65. R. Gates says:

    beng says:
    January 25, 2012 at 3:12 pm
    R. Gates says:
    January 25, 2012 at 11:56 am

    Once you perturb a complex system, no amount of band-aid after the fact tampering can set things back to where they were. Decades of climate effects from the 40% increase in CO2 is already “baked into the cake” so to speak, and trying to turn off the oven won’t undue the baking that is already underway.

    The atmosphere is a heat engine. If more throttle is given, it revs up, take off throttle, revs down. See it daily & seasonally. There’s no “baking” going on, and nothing to do with cakes whatsoever.
    ————–

    Sorry you fail to understand the momentum of the climate system can take decades and even centuries to work back to equilibrium once a forcing has been initiated on the scope of a 40% increase in CO2, and similar large increases in methane and N2O. The analogy to a cake was a bit allegorical, but perhaps such things are lost on certain people.

  66. R. Gates says:

    Jeremy says:
    January 25, 2012 at 2:38 pm
    R.Gates – so you state that are against hospitals and against anti-biotics, as this all breeds resistance.
    ——–

    Never stated I was against hospitals. Please quote me correctly, or don’t attempt to quote me at all.

  67. Interstellar Bill says:

    R Gates is concerned about unintended consequences,
    when his Lefties allies in Congress have been on a 100-year rampage
    of unintended consequences of follies from rent control to high tax rates.
    Hell, the unintended consequences of Big Government of the last century
    has been a reduction of present GNP by at least a factor of 10,
    to say nothing of rampant illiteracy, illegitimacy, and fatherlessness.
    One thing all Lefties never care a whit about is unintended consequences.

  68. SteveSadlov says:

    If hysteria takes hold and aerosols start being placed on purpose, those responsible may end up being mass murderers of billions of people. We’re already nearing the end of the interglacial (geologically speaking) this would really be tempting fate and could pull in the end point by thousands of years.

  69. AusieDan says:

    I think that we should take this research very seriously and listen to what this young researcher has to say.

    If I’m not very mistaken, her main conclusion is that there is more to this world’s glories and mysteries, dear Horatio, than you have ever dreamed about. More even than the quantity of yon aerosols, forsooth. So DO NOT, under pain of expulsion from the great cult of AGW ….. Do not go meddling with things that you do not understand in any which way.

    now who could quarrel with that?

  70. Babsy says:

    R. Gates says:
    January 25, 2012 at 11:56 am

    Take a closed container of air at room temperature and inject into it sufficient CO2 to raise the CO2 concentration to 5,000 PPM. After two weeks time what will be the temperature inside the container? After one month? One year?

  71. Robert in Perth (soon to be back in South Africa) says:

    Human-induced versus Natural Changes

    The eruption of Krakatoa in 1883 and the subsequent effects seen in the stratosphere from all those natural sulphates happened despite the hand-ringing of R Gates and others in any event.

    Nature’s mighty inventions in the stratosphere in form of Krakatoa, Tambora, Pinatubo, (unlike the FRAUDULENT computer-modelled CONCOCTIONS of Mann, Tremberth & Co) actually result in observable phenomena with verifiable consequences.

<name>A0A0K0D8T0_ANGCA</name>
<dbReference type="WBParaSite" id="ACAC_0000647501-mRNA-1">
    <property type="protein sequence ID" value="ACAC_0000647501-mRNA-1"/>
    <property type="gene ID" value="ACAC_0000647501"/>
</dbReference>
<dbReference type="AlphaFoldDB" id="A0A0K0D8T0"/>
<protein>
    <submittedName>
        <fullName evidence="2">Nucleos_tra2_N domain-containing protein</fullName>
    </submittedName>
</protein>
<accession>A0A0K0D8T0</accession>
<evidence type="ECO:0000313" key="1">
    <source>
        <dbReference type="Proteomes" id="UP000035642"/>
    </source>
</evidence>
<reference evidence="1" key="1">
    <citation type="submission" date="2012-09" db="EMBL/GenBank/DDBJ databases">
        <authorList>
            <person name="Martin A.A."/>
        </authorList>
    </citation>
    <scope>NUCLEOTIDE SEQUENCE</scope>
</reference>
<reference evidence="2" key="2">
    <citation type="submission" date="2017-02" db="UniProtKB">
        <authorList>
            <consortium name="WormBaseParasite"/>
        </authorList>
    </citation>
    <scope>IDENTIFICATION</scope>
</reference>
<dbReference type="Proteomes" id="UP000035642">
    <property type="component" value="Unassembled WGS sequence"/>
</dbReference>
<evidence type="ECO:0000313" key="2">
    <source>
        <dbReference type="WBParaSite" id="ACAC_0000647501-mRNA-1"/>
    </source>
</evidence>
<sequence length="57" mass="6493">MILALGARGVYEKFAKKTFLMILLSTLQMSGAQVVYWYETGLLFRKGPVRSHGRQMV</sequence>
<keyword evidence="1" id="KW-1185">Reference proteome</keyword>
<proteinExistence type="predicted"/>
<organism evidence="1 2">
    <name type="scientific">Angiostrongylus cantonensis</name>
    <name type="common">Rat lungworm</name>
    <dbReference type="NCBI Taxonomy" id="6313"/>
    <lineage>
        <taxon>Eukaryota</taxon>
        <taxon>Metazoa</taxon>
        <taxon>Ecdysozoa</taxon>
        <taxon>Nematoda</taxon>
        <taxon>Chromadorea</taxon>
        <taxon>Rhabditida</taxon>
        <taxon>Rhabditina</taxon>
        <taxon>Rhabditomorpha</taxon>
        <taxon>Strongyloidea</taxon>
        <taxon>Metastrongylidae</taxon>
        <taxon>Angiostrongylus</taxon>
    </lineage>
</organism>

Personally, I still believe that events are not random in the least but behind all the events that we witness there is a determining and directing hand.

    As Einstein put it so eloquently, God does not play dice with the universe.

    With undying gratitude to Newton, Darwin and Einstein, mankind can understand the phenomena we witness.

    We not longer have to fear the wrath of Zeus or sacrifice humans for the sake of soil fertility.

    The extent of nature’s interventions are in most cases many orders of magnitude greater than the pathetic and ultimately futile proposals of the self-serving warmista freakshow and their hangers-on such as their fervent supporters, including Lehman CEO, Dick Fuld.

    When all else fails, there is always the carbon trading fall-back position to fleece a few more sheep.

    The opportunity to pick the pockets of the unwary was to good for the present Australian Government to resist.

    Next year, the sheep of Perth, who have not cottoned onto the extent of the fraud perpetrated upon them, will find that they cannot run their air-conditioners because of the extortionate carbon tax on electricity and the subsidies being paid for supposedly green power.

    The warmistas are purporting to solve a problem that clearly does not exist except in very localised circumstances in the real world. The IGNoble prize for cherry picking data is richly deserved.

    Anybody remember King Canute and his claim to fame?

    Unfortunately some forms of Human Bio-engineering in the form of deforestation, stripping the world’s oceans of its fish, unsustainable industrial agricultural practices, air pollution resulting in the formation of the Asian Brown Cloud and the list goes on, are truly catastrophic!

    Those who adapt to the coming cold will survive. The mammoths, unlike their cousins the elephants, despite their woolly coats did not make it.

    The cake as R. Gates has correctly pointed out is already baked.

    The bed has been made and for better or worse you have no choice other than to sleep in it.

    The cold is well on its way. Be prepared.

  72. R. Gates says:

    Robert in Perth (soon to be back in South Africa) says:
    January 25, 2012 at 7:15 pm
    Human-induced versus Natural Changes

    The eruption of Krakatoa in 1883 and the subsequent effects seen in the stratosphere from all those natural sulphates happened despite the hand-ringing of R Gates and others in any event.

    ____